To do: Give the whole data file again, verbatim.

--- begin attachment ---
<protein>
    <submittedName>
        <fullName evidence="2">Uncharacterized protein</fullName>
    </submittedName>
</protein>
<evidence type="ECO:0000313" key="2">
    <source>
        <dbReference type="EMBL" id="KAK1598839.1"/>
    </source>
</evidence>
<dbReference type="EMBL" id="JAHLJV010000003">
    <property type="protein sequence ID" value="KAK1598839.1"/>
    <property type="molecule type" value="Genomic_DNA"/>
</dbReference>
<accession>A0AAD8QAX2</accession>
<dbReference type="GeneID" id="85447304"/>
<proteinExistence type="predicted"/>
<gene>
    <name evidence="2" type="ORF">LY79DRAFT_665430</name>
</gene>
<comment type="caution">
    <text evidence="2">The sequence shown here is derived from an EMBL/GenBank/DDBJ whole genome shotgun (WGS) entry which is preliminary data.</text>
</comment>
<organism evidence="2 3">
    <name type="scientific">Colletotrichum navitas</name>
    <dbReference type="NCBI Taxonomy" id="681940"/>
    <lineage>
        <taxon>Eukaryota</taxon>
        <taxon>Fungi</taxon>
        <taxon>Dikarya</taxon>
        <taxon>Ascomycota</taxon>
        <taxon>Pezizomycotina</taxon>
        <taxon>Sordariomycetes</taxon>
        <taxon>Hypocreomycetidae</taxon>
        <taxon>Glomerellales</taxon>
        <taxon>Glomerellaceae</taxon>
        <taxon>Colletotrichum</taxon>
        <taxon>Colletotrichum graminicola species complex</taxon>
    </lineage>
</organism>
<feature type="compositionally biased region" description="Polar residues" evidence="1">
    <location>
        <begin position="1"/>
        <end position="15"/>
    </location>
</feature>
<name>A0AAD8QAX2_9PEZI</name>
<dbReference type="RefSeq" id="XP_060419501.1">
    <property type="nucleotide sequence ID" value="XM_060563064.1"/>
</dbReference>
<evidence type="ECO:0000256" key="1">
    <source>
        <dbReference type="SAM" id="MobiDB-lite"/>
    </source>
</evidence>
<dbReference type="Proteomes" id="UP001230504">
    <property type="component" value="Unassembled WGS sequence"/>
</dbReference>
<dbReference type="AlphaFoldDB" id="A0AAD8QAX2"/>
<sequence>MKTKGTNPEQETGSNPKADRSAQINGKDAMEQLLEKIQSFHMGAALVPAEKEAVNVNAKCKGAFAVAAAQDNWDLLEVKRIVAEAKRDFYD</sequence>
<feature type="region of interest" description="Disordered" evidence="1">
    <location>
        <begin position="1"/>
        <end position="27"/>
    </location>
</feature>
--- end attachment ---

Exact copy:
<protein>
    <submittedName>
        <fullName evidence="2">Uncharacterized protein</fullName>
    </submittedName>
</protein>
<evidence type="ECO:0000313" key="2">
    <source>
        <dbReference type="EMBL" id="KAK1598839.1"/>
    </source>
</evidence>
<dbReference type="EMBL" id="JAHLJV010000003">
    <property type="protein sequence ID" value="KAK1598839.1"/>
    <property type="molecule type" value="Genomic_DNA"/>
</dbReference>
<accession>A0AAD8QAX2</accession>
<dbReference type="GeneID" id="85447304"/>
<proteinExistence type="predicted"/>
<gene>
    <name evidence="2" type="ORF">LY79DRAFT_665430</name>
</gene>
<comment type="caution">
    <text evidence="2">The sequence shown here is derived from an EMBL/GenBank/DDBJ whole genome shotgun (WGS) entry which is preliminary data.</text>
</comment>
<organism evidence="2 3">
    <name type="scientific">Colletotrichum navitas</name>
    <dbReference type="NCBI Taxonomy" id="681940"/>
    <lineage>
        <taxon>Eukaryota</taxon>
        <taxon>Fungi</taxon>
        <taxon>Dikarya</taxon>
        <taxon>Ascomycota</taxon>
        <taxon>Pezizomycotina</taxon>
        <taxon>Sordariomycetes</taxon>
        <taxon>Hypocreomycetidae</taxon>
        <taxon>Glomerellales</taxon>
        <taxon>Glomerellaceae</taxon>
        <taxon>Colletotrichum</taxon>
        <taxon>Colletotrichum graminicola species complex</taxon>
    </lineage>
</organism>
<feature type="compositionally biased region" description="Polar residues" evidence="1">
    <location>
        <begin position="1"/>
        <end position="15"/>
    </location>
</feature>
<name>A0AAD8QAX2_9PEZI</name>
<dbReference type="RefSeq" id="XP_060419501.1">
    <property type="nucleotide sequence ID" value="XM_060563064.1"/>
</dbReference>
<evidence type="ECO:0000256" key="1">
    <source>
        <dbReference type="SAM" id="MobiDB-lite"/>
    </source>
</evidence>
<dbReference type="Proteomes" id="UP001230504">
    <property type="component" value="Unassembled WGS sequence"/>
</dbReference>
<dbReference type="AlphaFoldDB" id="A0AAD8QAX2"/>
<sequence>MKTKGTNPEQETGSNPKADRSAQINGKDAMEQLLEKIQSFHMGAALVPAEKEAVNVNAKCKGAFAVAAAQDNWDLLEVKRIVAEAKRDFYD</sequence>
<feature type="region of interest" description="Disordered" evidence="1">
    <location>
        <begin position="1"/>
        <end position="27"/>
    </location>
</feature>